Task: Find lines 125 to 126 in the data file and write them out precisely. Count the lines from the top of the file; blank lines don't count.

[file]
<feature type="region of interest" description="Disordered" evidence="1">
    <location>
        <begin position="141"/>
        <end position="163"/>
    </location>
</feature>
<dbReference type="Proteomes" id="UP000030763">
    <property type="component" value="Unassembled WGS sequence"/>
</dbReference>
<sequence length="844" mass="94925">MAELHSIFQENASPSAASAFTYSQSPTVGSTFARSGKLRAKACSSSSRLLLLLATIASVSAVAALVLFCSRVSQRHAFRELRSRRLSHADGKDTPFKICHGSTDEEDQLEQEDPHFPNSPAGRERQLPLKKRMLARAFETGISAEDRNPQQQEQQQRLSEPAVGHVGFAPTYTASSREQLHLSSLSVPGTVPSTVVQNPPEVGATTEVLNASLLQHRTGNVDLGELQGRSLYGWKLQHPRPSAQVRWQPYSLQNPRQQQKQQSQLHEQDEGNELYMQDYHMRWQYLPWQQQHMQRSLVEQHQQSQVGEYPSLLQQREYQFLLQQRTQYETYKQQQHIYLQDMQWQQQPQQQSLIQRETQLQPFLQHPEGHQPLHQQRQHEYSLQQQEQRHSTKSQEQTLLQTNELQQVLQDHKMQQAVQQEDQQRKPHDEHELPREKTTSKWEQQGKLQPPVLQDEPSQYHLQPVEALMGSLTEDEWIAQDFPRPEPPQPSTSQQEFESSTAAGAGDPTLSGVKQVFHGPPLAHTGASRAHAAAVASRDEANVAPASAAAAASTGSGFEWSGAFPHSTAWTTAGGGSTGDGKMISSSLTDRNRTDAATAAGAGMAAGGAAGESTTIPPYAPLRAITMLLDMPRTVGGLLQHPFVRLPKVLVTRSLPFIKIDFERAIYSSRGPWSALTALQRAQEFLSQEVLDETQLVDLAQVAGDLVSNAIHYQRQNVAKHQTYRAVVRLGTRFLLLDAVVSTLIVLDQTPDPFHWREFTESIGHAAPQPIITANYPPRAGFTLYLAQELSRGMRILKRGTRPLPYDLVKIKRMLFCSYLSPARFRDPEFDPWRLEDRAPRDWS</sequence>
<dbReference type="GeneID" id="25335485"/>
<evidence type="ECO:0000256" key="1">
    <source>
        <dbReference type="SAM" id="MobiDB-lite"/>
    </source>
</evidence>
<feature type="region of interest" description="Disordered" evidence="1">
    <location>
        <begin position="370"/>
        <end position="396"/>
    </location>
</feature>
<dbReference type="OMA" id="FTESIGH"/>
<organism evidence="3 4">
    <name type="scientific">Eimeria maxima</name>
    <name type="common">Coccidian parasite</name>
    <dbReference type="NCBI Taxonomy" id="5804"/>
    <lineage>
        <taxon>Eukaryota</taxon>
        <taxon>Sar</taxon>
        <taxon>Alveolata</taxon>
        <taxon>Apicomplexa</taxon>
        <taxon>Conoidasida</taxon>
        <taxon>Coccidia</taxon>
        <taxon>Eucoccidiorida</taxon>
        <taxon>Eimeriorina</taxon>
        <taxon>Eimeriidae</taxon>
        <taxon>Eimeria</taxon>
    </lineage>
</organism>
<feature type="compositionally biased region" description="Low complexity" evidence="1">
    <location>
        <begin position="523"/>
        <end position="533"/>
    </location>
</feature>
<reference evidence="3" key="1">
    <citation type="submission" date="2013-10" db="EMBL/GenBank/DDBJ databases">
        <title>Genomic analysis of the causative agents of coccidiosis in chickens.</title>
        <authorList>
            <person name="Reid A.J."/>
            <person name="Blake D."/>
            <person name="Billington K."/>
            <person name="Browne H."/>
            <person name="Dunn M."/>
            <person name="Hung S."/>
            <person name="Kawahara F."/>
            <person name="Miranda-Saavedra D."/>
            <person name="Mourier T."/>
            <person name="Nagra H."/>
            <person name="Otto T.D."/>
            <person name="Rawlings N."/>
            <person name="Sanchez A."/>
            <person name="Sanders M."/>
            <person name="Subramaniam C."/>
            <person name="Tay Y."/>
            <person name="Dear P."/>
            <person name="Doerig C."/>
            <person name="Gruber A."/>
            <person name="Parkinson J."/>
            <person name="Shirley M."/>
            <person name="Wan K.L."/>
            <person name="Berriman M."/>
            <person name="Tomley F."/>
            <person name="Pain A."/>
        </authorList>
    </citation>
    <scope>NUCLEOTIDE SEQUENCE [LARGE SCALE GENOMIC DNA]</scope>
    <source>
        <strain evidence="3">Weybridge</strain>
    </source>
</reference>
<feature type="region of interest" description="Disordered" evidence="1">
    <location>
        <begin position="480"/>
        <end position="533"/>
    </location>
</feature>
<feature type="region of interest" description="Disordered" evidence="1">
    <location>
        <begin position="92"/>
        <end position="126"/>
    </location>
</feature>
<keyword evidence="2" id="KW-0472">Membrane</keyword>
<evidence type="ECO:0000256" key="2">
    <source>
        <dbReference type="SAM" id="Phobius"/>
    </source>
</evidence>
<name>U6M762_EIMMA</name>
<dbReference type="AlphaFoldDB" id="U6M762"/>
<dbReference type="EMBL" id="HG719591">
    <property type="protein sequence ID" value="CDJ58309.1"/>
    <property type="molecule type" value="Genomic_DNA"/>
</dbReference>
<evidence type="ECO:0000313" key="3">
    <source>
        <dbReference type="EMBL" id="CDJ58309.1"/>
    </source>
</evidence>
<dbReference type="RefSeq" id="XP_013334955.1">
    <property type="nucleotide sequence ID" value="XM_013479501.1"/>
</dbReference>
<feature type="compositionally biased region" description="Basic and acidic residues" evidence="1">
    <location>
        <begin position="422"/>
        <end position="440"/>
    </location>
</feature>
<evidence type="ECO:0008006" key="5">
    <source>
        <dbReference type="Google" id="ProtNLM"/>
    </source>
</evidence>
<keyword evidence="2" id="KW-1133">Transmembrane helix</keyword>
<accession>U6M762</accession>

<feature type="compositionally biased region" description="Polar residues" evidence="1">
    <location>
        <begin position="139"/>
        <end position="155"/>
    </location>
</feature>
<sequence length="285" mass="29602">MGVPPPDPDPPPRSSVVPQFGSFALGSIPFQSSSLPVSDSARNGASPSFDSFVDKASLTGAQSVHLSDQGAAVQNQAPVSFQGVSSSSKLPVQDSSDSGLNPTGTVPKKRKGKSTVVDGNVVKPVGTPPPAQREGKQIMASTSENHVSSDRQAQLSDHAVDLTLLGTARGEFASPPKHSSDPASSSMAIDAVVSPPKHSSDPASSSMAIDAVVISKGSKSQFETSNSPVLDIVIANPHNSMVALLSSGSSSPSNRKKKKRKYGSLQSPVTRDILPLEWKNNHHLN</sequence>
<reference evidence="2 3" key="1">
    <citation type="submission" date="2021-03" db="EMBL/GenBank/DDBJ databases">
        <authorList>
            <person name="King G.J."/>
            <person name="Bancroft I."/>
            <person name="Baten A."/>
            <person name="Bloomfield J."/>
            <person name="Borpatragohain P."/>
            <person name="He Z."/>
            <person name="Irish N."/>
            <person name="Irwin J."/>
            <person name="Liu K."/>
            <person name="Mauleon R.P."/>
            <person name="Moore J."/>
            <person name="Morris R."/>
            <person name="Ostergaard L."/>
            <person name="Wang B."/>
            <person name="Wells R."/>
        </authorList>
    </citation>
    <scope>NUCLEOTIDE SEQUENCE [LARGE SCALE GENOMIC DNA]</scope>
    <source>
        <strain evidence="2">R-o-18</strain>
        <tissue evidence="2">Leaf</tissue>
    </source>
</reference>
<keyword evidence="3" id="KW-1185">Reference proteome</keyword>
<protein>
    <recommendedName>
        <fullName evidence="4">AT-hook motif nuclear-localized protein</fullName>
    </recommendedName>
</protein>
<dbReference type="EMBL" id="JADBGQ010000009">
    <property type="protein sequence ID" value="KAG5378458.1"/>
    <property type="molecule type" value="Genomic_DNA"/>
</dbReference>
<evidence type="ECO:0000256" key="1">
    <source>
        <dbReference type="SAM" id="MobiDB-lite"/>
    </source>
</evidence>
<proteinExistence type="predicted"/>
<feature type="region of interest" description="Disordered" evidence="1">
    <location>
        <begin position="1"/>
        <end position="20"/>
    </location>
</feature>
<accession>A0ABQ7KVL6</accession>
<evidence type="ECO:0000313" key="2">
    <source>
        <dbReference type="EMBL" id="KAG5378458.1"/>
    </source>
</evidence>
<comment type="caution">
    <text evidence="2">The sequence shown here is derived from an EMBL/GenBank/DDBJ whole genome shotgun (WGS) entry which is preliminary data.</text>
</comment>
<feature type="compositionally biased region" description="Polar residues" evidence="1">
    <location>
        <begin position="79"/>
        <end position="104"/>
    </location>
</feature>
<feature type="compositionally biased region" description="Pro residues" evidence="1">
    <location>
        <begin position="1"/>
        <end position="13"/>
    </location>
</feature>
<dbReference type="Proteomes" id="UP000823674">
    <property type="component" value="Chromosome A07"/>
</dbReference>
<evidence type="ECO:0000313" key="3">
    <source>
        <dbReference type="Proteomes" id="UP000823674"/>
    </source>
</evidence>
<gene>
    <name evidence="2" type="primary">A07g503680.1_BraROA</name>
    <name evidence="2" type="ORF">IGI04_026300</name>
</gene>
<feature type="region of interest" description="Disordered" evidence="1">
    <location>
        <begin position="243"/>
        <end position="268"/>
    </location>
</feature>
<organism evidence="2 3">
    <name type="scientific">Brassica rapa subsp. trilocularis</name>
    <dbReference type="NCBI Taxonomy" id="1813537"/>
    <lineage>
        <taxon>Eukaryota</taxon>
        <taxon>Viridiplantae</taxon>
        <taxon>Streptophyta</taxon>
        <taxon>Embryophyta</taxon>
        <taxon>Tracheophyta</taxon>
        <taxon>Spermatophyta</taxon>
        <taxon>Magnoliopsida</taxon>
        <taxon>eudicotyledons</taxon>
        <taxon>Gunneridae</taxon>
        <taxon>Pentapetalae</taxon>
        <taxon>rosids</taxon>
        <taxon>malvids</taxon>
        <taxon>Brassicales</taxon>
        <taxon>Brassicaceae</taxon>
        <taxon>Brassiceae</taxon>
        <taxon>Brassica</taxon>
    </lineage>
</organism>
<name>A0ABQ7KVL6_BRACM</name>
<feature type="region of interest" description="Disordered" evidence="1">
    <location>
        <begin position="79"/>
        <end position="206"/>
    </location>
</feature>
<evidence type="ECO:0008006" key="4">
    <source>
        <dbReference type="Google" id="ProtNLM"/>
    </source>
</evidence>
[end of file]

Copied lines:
</evidence>
<keyword evidence="2" id="KW-1133">Transmembrane helix</keyword>